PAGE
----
A fund relying on this limitation would be required to limit its aggregate exposure to 300% of the fund’s net assets, measured immediately after entering into a covered transaction, if the fund can satisfy a risk-based test based on VaR. To satisfy this test, a fund’s full portfolio VaR (i.e., the VaR of its portfolio including derivatives transactions) must be less than that fund’s VaR excluding derivatives transactions. The Proposed Rule gives funds some flexibility in the selection of a VaR model for use in the riskbased test for purposes of the risk-based portfolio limit, but the VaR model must meet certain minimum requirements explained in more detail in the Proposed Rule.
For the purposes of both portfolio limits described above, aggregate exposure is the sum of: (1) the aggregate notional amount of the fund’s derivatives transactions, subject to certain adjustments discussed below; (2) the amount of cash or other assets that the fund is conditionally or unconditionally obligated to pay or deliver under any financial commitment transactions; and (3) the aggregate indebtedness (and with respect to any closed-end fund or business development company, involuntary liquidation preference of preferred shares) with respect to any other senior securities transactions entered into by the fund pursuant to Section 18 or 61 of the 1940 Act.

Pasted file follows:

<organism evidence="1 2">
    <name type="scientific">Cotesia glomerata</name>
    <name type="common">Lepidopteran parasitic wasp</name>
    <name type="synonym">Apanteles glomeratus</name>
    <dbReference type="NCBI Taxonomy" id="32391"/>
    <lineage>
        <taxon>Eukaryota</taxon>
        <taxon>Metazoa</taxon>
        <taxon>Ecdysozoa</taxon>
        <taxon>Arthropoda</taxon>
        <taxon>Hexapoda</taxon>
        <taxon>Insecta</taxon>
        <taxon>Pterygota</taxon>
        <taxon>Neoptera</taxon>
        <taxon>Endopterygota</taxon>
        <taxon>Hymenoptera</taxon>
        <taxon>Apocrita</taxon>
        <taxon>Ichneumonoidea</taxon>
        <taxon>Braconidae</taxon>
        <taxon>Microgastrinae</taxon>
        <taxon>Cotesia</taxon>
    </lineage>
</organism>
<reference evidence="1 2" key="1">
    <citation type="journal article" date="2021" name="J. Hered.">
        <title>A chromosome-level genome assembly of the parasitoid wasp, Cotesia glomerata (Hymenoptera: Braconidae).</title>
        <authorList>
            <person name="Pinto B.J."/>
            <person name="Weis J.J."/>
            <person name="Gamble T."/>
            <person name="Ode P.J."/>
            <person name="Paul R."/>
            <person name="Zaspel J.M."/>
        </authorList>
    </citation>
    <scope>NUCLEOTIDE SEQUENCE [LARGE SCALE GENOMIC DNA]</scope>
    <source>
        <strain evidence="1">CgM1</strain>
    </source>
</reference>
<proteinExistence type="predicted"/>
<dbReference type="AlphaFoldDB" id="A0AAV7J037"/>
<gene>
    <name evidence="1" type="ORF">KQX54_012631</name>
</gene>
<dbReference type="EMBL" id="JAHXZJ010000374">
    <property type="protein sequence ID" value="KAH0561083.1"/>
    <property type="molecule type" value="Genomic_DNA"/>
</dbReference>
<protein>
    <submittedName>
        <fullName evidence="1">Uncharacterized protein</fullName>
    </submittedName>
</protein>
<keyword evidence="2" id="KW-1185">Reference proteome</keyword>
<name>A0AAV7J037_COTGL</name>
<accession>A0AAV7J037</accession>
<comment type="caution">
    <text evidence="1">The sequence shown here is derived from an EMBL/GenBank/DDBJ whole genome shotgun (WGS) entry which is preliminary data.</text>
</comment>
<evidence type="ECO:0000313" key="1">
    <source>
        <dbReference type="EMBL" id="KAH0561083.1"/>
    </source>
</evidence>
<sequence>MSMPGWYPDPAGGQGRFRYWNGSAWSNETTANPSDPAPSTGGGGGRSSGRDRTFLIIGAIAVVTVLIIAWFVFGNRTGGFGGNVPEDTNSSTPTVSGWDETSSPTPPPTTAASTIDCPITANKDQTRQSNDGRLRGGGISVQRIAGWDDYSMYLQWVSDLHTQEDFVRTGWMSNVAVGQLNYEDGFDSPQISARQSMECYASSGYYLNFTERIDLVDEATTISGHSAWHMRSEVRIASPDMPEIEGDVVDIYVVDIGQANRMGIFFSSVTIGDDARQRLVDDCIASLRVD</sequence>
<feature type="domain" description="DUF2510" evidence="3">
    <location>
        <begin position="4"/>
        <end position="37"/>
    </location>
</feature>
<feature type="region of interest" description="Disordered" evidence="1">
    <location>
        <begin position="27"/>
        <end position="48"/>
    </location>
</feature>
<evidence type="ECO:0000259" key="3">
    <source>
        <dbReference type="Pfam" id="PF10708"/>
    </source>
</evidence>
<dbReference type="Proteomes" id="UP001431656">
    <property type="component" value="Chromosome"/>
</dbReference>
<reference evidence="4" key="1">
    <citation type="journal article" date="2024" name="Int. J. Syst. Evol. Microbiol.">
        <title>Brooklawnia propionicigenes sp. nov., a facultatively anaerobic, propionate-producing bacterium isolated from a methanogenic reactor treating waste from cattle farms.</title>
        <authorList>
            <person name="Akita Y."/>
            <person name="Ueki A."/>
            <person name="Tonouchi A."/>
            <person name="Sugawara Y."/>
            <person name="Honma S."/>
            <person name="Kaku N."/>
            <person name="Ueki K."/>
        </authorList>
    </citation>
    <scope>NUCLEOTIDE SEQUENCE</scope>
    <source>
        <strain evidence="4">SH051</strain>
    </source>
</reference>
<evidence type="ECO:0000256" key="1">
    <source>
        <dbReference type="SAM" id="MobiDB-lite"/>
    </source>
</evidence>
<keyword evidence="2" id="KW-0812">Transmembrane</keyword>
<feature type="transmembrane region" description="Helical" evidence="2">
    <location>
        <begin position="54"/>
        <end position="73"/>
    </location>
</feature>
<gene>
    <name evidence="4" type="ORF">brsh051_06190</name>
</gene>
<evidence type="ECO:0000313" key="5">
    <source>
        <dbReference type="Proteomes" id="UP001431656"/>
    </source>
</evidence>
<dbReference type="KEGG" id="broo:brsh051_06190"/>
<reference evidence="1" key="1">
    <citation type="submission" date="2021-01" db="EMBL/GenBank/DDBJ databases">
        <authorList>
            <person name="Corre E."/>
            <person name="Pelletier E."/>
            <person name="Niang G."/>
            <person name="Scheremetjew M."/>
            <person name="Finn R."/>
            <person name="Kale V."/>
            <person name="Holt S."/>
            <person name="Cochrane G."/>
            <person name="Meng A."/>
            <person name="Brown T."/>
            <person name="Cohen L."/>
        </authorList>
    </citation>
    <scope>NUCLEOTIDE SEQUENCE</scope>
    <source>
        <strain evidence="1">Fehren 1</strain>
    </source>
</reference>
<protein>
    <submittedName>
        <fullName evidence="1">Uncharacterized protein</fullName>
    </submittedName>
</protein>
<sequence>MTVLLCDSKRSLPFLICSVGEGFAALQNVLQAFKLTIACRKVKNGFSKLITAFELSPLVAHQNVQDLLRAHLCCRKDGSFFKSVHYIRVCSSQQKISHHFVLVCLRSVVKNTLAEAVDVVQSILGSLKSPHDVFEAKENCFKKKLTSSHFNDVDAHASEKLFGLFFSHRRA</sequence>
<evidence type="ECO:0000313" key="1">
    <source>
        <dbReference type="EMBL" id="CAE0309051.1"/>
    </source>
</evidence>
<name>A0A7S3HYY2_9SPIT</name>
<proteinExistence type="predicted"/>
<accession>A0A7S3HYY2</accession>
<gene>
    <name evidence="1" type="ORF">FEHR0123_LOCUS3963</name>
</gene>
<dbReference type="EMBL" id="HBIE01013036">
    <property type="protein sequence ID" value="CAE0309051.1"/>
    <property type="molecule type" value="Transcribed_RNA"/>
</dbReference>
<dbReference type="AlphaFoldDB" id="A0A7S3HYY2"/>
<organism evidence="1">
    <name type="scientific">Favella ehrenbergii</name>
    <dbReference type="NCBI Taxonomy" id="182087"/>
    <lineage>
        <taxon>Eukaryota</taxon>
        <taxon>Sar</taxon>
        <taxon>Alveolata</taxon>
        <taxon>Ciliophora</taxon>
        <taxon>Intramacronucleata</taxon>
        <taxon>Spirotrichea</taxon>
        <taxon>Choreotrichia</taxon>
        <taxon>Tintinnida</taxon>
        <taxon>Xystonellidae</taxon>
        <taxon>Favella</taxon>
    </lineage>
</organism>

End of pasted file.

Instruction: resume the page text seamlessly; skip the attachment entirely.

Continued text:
Additionally, the Proposed Rule requires an adjustment to the notional amount in three circumstances: (1) derivatives that provide a return based on the leveraged performance of an underlying reference asset; (2) derivatives transactions for which the underlying reference asset is a managed account or entity formed or operated primarily for the purpose of investing in or trading derivatives transactions, or an index that reflects the performance of such a managed account or entity; and (3) certain defined “complex derivatives transactions.”
Asset Coverage Requirements